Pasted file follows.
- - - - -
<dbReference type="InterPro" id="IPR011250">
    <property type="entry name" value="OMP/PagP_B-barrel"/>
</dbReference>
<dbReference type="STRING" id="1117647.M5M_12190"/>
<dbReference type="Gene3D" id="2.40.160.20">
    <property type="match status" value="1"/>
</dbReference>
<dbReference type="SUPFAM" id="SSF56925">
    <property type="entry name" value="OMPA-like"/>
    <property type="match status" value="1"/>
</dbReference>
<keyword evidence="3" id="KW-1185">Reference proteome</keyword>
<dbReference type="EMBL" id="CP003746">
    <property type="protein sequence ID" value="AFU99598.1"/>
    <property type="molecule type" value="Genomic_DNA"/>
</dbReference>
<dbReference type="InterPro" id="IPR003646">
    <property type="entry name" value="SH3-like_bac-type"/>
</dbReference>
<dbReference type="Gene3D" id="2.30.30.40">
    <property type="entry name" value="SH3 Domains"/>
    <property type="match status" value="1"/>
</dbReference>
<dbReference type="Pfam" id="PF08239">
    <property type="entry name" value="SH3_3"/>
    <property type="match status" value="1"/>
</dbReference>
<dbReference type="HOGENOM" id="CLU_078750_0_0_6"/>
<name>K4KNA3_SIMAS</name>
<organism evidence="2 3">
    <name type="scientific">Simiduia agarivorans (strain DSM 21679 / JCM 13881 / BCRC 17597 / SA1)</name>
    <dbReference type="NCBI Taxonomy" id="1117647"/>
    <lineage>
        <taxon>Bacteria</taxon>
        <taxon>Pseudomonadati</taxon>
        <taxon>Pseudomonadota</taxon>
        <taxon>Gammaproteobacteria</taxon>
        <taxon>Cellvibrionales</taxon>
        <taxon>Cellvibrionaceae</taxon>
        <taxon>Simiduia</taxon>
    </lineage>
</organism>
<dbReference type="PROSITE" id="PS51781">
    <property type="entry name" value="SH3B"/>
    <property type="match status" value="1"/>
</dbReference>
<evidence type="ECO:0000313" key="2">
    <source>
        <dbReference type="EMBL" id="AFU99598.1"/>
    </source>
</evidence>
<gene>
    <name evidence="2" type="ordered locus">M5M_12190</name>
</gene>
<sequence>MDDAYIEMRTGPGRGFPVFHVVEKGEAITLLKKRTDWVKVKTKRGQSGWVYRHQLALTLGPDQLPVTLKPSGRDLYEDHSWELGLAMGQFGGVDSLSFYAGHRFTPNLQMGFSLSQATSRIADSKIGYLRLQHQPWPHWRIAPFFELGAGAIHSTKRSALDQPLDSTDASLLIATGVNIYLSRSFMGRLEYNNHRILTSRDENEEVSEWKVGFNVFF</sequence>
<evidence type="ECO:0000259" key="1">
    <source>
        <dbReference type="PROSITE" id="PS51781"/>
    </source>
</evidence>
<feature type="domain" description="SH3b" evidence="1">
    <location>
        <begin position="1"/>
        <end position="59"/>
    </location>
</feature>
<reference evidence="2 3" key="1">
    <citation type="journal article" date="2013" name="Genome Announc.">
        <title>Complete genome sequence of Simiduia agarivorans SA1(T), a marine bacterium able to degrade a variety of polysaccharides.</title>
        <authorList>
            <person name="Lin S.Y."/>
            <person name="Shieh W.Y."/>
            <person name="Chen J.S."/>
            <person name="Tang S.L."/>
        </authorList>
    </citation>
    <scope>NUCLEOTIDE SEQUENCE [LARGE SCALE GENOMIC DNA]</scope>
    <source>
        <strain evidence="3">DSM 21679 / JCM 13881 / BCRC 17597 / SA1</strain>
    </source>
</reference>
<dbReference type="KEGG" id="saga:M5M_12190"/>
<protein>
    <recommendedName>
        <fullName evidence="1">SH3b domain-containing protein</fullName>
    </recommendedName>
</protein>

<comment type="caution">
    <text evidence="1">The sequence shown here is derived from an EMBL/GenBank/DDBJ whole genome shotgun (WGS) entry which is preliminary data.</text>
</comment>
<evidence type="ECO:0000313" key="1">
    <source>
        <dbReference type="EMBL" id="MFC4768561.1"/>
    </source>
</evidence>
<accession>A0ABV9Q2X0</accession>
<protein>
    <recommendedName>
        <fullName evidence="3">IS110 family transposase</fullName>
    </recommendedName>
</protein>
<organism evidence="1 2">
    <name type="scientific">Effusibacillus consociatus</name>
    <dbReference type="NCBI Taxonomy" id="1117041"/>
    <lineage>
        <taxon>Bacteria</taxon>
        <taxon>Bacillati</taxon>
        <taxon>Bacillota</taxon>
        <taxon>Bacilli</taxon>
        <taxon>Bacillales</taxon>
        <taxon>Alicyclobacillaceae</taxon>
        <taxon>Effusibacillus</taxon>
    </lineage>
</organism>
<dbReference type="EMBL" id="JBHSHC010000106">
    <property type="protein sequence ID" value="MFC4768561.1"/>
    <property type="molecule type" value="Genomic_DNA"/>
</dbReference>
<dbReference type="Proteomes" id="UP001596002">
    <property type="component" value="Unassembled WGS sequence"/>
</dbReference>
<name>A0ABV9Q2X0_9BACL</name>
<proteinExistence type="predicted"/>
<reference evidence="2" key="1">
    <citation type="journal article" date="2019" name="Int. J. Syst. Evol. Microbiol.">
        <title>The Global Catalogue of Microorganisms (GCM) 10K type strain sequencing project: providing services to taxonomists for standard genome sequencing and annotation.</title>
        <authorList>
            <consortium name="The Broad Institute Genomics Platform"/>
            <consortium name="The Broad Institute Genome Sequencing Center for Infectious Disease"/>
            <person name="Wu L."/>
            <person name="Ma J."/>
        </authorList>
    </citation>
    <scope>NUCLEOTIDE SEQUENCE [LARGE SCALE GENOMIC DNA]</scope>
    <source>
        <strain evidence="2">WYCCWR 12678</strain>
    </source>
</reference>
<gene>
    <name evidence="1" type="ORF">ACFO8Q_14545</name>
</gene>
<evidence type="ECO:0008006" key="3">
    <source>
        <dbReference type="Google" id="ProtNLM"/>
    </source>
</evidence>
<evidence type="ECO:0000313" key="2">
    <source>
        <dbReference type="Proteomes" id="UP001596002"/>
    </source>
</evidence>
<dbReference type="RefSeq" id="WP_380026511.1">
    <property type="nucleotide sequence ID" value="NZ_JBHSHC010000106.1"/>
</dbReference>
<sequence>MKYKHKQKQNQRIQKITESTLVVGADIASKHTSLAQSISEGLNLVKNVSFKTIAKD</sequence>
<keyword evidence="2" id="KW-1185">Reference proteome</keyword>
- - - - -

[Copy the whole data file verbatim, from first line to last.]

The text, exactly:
<dbReference type="InterPro" id="IPR011250">
    <property type="entry name" value="OMP/PagP_B-barrel"/>
</dbReference>
<dbReference type="STRING" id="1117647.M5M_12190"/>
<dbReference type="Gene3D" id="2.40.160.20">
    <property type="match status" value="1"/>
</dbReference>
<dbReference type="SUPFAM" id="SSF56925">
    <property type="entry name" value="OMPA-like"/>
    <property type="match status" value="1"/>
</dbReference>
<keyword evidence="3" id="KW-1185">Reference proteome</keyword>
<dbReference type="EMBL" id="CP003746">
    <property type="protein sequence ID" value="AFU99598.1"/>
    <property type="molecule type" value="Genomic_DNA"/>
</dbReference>
<dbReference type="InterPro" id="IPR003646">
    <property type="entry name" value="SH3-like_bac-type"/>
</dbReference>
<dbReference type="Gene3D" id="2.30.30.40">
    <property type="entry name" value="SH3 Domains"/>
    <property type="match status" value="1"/>
</dbReference>
<dbReference type="Pfam" id="PF08239">
    <property type="entry name" value="SH3_3"/>
    <property type="match status" value="1"/>
</dbReference>
<dbReference type="HOGENOM" id="CLU_078750_0_0_6"/>
<name>K4KNA3_SIMAS</name>
<organism evidence="2 3">
    <name type="scientific">Simiduia agarivorans (strain DSM 21679 / JCM 13881 / BCRC 17597 / SA1)</name>
    <dbReference type="NCBI Taxonomy" id="1117647"/>
    <lineage>
        <taxon>Bacteria</taxon>
        <taxon>Pseudomonadati</taxon>
        <taxon>Pseudomonadota</taxon>
        <taxon>Gammaproteobacteria</taxon>
        <taxon>Cellvibrionales</taxon>
        <taxon>Cellvibrionaceae</taxon>
        <taxon>Simiduia</taxon>
    </lineage>
</organism>
<dbReference type="PROSITE" id="PS51781">
    <property type="entry name" value="SH3B"/>
    <property type="match status" value="1"/>
</dbReference>
<evidence type="ECO:0000313" key="2">
    <source>
        <dbReference type="EMBL" id="AFU99598.1"/>
    </source>
</evidence>
<gene>
    <name evidence="2" type="ordered locus">M5M_12190</name>
</gene>
<sequence>MDDAYIEMRTGPGRGFPVFHVVEKGEAITLLKKRTDWVKVKTKRGQSGWVYRHQLALTLGPDQLPVTLKPSGRDLYEDHSWELGLAMGQFGGVDSLSFYAGHRFTPNLQMGFSLSQATSRIADSKIGYLRLQHQPWPHWRIAPFFELGAGAIHSTKRSALDQPLDSTDASLLIATGVNIYLSRSFMGRLEYNNHRILTSRDENEEVSEWKVGFNVFF</sequence>
<evidence type="ECO:0000259" key="1">
    <source>
        <dbReference type="PROSITE" id="PS51781"/>
    </source>
</evidence>
<feature type="domain" description="SH3b" evidence="1">
    <location>
        <begin position="1"/>
        <end position="59"/>
    </location>
</feature>
<reference evidence="2 3" key="1">
    <citation type="journal article" date="2013" name="Genome Announc.">
        <title>Complete genome sequence of Simiduia agarivorans SA1(T), a marine bacterium able to degrade a variety of polysaccharides.</title>
        <authorList>
            <person name="Lin S.Y."/>
            <person name="Shieh W.Y."/>
            <person name="Chen J.S."/>
            <person name="Tang S.L."/>
        </authorList>
    </citation>
    <scope>NUCLEOTIDE SEQUENCE [LARGE SCALE GENOMIC DNA]</scope>
    <source>
        <strain evidence="3">DSM 21679 / JCM 13881 / BCRC 17597 / SA1</strain>
    </source>
</reference>
<dbReference type="KEGG" id="saga:M5M_12190"/>
<protein>
    <recommendedName>
        <fullName evidence="1">SH3b domain-containing protein</fullName>
    </recommendedName>
</protein>

<comment type="caution">
    <text evidence="1">The sequence shown here is derived from an EMBL/GenBank/DDBJ whole genome shotgun (WGS) entry which is preliminary data.</text>
</comment>
<evidence type="ECO:0000313" key="1">
    <source>
        <dbReference type="EMBL" id="MFC4768561.1"/>
    </source>
</evidence>
<accession>A0ABV9Q2X0</accession>
<protein>
    <recommendedName>
        <fullName evidence="3">IS110 family transposase</fullName>
    </recommendedName>
</protein>
<organism evidence="1 2">
    <name type="scientific">Effusibacillus consociatus</name>
    <dbReference type="NCBI Taxonomy" id="1117041"/>
    <lineage>
        <taxon>Bacteria</taxon>
        <taxon>Bacillati</taxon>
        <taxon>Bacillota</taxon>
        <taxon>Bacilli</taxon>
        <taxon>Bacillales</taxon>
        <taxon>Alicyclobacillaceae</taxon>
        <taxon>Effusibacillus</taxon>
    </lineage>
</organism>
<dbReference type="EMBL" id="JBHSHC010000106">
    <property type="protein sequence ID" value="MFC4768561.1"/>
    <property type="molecule type" value="Genomic_DNA"/>
</dbReference>
<dbReference type="Proteomes" id="UP001596002">
    <property type="component" value="Unassembled WGS sequence"/>
</dbReference>
<name>A0ABV9Q2X0_9BACL</name>
<proteinExistence type="predicted"/>
<reference evidence="2" key="1">
    <citation type="journal article" date="2019" name="Int. J. Syst. Evol. Microbiol.">
        <title>The Global Catalogue of Microorganisms (GCM) 10K type strain sequencing project: providing services to taxonomists for standard genome sequencing and annotation.</title>
        <authorList>
            <consortium name="The Broad Institute Genomics Platform"/>
            <consortium name="The Broad Institute Genome Sequencing Center for Infectious Disease"/>
            <person name="Wu L."/>
            <person name="Ma J."/>
        </authorList>
    </citation>
    <scope>NUCLEOTIDE SEQUENCE [LARGE SCALE GENOMIC DNA]</scope>
    <source>
        <strain evidence="2">WYCCWR 12678</strain>
    </source>
</reference>
<gene>
    <name evidence="1" type="ORF">ACFO8Q_14545</name>
</gene>
<evidence type="ECO:0008006" key="3">
    <source>
        <dbReference type="Google" id="ProtNLM"/>
    </source>
</evidence>
<evidence type="ECO:0000313" key="2">
    <source>
        <dbReference type="Proteomes" id="UP001596002"/>
    </source>
</evidence>
<dbReference type="RefSeq" id="WP_380026511.1">
    <property type="nucleotide sequence ID" value="NZ_JBHSHC010000106.1"/>
</dbReference>
<sequence>MKYKHKQKQNQRIQKITESTLVVGADIASKHTSLAQSISEGLNLVKNVSFKTIAKD</sequence>
<keyword evidence="2" id="KW-1185">Reference proteome</keyword>